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December 31, 2019

Brain Tumor Resources

National Brain Tumor Society includes information on all types of brain tumors, and includes a clinical trial finder where you can research current clinical trials at 

American Brain Tumor Association includes a number of educational resources and information.

Childhood Cancer Organizations and Resources for Teens & Kids

Sometimes it is hard to be a teenager. It is even harder when you have cancer.

The good news is that there are lots of resources available to help.

Some days you may feel like there is no one else who understands what you are going through.  There are. Many other kids with cancer have the same feelings you do. It may help to check some of these sites to see what others have to say:

Alex's Lemonade Stand - includes lots of resources and information, a treatment journal, Super Sibs program to help siblings and a Travel for Care program to assist with the costs of travel to treatment!

My Music Rx is the online extension of the Children’s Cancer Association’s original in-hospital program. On any given day, 24/7, MyMusicRx enables ill kids and teens – anywhere in the U.S. and Canada – to play and download free music games, explore digital instruments, record original music, watch exclusive video greetings from their favorite artists, and connect with other youth.


CanTeen is a national support organization for young people (ages 12-24) living with cancer in Australia. Canteen offers educational programs, support programs and more.


A site for non medical stuff – from skin and hair to fitness and friends.


This site has an extensive list of resources for teens. is information from the American Society of Clinical Oncology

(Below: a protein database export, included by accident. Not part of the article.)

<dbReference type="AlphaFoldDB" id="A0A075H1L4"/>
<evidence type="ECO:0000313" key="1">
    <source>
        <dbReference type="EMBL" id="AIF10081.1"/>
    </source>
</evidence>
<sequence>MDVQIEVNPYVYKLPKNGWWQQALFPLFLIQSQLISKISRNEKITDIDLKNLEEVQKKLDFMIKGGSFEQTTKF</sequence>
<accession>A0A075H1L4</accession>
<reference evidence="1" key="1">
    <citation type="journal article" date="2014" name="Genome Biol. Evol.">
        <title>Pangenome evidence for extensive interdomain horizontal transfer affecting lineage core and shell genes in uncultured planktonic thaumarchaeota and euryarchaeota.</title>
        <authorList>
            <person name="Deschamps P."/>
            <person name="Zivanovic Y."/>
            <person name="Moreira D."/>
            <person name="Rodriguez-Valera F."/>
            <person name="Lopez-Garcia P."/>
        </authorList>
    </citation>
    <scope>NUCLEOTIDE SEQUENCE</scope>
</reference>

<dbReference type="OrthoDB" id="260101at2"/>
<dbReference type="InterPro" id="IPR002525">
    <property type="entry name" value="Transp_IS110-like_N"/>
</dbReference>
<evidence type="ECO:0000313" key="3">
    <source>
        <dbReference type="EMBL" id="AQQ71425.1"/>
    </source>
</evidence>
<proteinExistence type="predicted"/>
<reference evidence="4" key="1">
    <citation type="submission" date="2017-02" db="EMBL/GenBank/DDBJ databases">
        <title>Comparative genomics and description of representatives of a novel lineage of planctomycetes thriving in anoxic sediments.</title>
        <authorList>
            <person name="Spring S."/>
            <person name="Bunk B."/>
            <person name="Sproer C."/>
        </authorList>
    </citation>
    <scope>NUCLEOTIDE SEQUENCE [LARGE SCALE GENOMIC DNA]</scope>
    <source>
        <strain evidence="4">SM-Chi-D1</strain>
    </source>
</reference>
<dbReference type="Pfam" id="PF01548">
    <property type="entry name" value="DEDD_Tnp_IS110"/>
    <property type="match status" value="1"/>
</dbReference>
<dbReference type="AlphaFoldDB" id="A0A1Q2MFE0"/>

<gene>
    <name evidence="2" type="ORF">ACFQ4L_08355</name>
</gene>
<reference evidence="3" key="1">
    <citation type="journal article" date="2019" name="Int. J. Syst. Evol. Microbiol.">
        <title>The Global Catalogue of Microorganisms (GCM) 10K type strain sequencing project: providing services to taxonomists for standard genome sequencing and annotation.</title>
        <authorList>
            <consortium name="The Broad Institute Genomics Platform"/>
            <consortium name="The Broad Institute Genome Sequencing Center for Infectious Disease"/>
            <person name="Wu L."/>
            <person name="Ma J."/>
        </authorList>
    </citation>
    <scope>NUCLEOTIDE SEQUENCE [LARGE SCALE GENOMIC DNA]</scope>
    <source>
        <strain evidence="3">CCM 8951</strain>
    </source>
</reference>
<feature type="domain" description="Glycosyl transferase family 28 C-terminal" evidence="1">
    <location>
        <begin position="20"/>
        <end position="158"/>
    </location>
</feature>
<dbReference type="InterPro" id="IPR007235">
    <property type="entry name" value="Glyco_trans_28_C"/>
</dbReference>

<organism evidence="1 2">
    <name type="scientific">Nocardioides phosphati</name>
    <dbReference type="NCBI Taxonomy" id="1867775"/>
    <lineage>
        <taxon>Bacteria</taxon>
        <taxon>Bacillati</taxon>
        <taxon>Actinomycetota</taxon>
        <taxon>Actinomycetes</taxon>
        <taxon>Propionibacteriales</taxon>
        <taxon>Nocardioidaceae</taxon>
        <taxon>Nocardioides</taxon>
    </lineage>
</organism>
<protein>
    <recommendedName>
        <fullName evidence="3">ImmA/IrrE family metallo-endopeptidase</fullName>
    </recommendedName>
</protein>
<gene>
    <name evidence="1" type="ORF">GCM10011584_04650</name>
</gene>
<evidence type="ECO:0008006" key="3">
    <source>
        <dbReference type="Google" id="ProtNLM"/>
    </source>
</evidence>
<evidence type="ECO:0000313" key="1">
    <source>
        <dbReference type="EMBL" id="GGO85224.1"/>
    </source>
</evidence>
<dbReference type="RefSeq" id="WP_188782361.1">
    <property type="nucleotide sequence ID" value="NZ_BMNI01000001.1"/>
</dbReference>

Pediatric Brain Tumor Foundation 

Informational videos, family toolkit for newly diagnosed families and even financial assistance for college.

Pediatric Brain Tumor Foundation's Imaginary Friend Society Videos

New words like radiation, hair loss, blood transfusions, chemotherapy, and surgery. Just to name a few. That’s where the Imaginary Friend Society comes in. A cast of characters inspired by the imaginations of kids themselves. Through a series of 20 animated short films, imaginary friends explain a wide range of complicated cancer topics in a way that kids can understand. Because the more they understand about their treatment, the less scary it will be.

American Childhood Cancer Organization  originally known as the Candlelights is the oldest and largest grassroots childhood cancer organization in the US. Lots of resources available on their website.

The Truth 365 is an organization which unites many childhood cancer organizations in their efforts to advocate and educate. They are very active on social media and hold CureFest annually in Washington D.C.

Stupid Cancer

A site for teens and young adults, ages 15 to 39. Today, Stupid Cancer is the largest support organization in the United States for the young adult cancer movement, with a global following and hundreds of thousands of friends, fans, readers, listeners and members. The Stupid Cancer Show is a weekly live show which can be listened to on iHeart Radio, downloaded from iTunes. Previous shows are also recorded on the web page.

Free Stuff for Teens & Kids A free program for school age kids where they receive a life size stuffed monkey to sit in their chair at school when they are not able to attend. The program works with hospitals and schools to provide educational resources also. - free scarves - A camp in Maine which holds free weeklong summer

programs and weekend programs for families.  - Cancer.Net is information from the American Society of Clinical Oncology – this page lists numerous camps - provides free professional photo shoots for kids with cancer and their families.

Cancer and Your Friends